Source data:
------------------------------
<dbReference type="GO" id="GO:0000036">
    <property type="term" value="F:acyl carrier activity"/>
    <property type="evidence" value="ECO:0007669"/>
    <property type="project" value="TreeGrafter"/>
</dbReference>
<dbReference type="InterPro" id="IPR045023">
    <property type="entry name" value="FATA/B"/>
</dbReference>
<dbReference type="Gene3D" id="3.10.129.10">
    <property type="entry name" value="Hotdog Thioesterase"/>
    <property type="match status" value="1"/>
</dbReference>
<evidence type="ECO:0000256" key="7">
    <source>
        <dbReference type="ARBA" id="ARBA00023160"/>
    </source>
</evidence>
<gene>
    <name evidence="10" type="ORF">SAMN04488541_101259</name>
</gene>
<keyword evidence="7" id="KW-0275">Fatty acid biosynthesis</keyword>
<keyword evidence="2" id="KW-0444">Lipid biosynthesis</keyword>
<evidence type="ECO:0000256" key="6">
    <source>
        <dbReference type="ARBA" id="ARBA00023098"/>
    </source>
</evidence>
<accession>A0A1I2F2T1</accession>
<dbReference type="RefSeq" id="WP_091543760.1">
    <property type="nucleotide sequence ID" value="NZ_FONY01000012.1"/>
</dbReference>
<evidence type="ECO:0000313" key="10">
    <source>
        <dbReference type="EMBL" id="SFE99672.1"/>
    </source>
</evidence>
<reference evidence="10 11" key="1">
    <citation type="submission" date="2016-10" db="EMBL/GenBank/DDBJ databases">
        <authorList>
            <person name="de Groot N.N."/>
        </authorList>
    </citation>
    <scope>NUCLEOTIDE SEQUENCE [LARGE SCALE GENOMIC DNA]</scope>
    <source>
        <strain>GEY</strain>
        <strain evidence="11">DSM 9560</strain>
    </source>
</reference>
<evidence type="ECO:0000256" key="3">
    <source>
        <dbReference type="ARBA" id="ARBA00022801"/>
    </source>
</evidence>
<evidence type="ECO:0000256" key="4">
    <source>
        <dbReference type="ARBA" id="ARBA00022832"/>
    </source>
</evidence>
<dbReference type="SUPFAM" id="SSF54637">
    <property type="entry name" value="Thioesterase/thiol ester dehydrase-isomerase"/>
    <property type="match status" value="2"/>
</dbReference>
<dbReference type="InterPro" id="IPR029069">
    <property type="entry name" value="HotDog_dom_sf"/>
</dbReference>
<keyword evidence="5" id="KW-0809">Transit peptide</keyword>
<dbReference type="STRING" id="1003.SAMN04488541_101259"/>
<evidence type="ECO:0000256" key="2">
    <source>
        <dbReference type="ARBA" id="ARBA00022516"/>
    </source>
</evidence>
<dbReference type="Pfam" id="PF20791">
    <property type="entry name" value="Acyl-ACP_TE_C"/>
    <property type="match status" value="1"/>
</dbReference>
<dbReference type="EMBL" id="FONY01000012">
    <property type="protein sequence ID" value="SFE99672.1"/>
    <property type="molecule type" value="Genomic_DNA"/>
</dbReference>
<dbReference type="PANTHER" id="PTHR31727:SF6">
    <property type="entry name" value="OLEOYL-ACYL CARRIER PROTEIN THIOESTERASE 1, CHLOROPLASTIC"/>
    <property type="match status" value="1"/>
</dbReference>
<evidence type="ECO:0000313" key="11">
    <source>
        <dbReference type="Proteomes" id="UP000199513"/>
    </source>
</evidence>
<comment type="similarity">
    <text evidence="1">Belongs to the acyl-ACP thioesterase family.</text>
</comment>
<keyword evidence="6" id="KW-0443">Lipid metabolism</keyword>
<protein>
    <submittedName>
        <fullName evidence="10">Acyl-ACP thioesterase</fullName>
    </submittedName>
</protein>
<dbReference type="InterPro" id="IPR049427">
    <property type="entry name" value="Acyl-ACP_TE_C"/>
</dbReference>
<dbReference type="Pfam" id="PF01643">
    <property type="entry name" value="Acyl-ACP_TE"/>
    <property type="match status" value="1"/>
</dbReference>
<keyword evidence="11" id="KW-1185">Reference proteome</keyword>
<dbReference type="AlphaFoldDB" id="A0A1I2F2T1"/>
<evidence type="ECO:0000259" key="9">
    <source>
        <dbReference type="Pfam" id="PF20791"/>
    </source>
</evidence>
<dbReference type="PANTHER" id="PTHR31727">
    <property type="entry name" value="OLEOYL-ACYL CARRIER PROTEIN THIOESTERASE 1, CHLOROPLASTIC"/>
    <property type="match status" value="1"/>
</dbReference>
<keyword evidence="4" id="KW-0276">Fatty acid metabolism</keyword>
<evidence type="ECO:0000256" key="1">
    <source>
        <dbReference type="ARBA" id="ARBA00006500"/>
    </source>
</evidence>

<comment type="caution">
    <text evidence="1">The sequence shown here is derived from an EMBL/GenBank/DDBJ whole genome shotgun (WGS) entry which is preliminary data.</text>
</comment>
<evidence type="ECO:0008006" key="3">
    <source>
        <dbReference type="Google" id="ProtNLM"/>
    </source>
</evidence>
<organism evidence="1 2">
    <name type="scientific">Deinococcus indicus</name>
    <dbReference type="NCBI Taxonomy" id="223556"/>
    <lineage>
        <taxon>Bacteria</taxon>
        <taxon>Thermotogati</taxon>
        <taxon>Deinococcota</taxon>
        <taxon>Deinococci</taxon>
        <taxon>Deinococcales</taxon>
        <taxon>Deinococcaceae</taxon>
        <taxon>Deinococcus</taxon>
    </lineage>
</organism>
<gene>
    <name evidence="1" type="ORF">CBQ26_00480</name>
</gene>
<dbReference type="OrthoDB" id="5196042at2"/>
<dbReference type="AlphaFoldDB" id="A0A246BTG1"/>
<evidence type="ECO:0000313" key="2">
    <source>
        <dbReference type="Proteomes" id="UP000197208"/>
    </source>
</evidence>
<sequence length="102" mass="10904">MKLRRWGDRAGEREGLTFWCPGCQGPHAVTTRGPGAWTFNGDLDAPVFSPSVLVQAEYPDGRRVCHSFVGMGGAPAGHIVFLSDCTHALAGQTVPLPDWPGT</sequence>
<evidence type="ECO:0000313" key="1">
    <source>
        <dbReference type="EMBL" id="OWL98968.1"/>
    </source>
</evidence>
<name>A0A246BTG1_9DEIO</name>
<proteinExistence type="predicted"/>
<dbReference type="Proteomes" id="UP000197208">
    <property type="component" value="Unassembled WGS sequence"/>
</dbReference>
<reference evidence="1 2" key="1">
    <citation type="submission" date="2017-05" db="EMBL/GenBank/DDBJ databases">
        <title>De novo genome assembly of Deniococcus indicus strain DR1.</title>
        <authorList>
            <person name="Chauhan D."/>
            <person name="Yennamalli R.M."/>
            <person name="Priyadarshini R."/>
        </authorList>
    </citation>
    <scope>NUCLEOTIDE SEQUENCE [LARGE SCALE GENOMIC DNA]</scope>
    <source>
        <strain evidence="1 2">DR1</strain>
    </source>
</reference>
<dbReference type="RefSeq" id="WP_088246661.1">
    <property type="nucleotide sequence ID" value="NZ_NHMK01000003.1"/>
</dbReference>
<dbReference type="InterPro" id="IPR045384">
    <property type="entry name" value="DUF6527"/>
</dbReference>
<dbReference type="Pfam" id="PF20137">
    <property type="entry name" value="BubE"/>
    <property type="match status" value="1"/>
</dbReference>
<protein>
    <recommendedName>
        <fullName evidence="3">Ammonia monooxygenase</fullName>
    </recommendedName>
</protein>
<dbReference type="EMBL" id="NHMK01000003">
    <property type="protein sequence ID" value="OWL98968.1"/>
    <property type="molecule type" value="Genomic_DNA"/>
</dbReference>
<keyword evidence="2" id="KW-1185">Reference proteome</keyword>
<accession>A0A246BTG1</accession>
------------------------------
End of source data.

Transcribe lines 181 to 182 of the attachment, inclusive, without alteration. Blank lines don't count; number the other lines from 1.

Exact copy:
</dbReference>
<dbReference type="InterPro" id="IPR045384">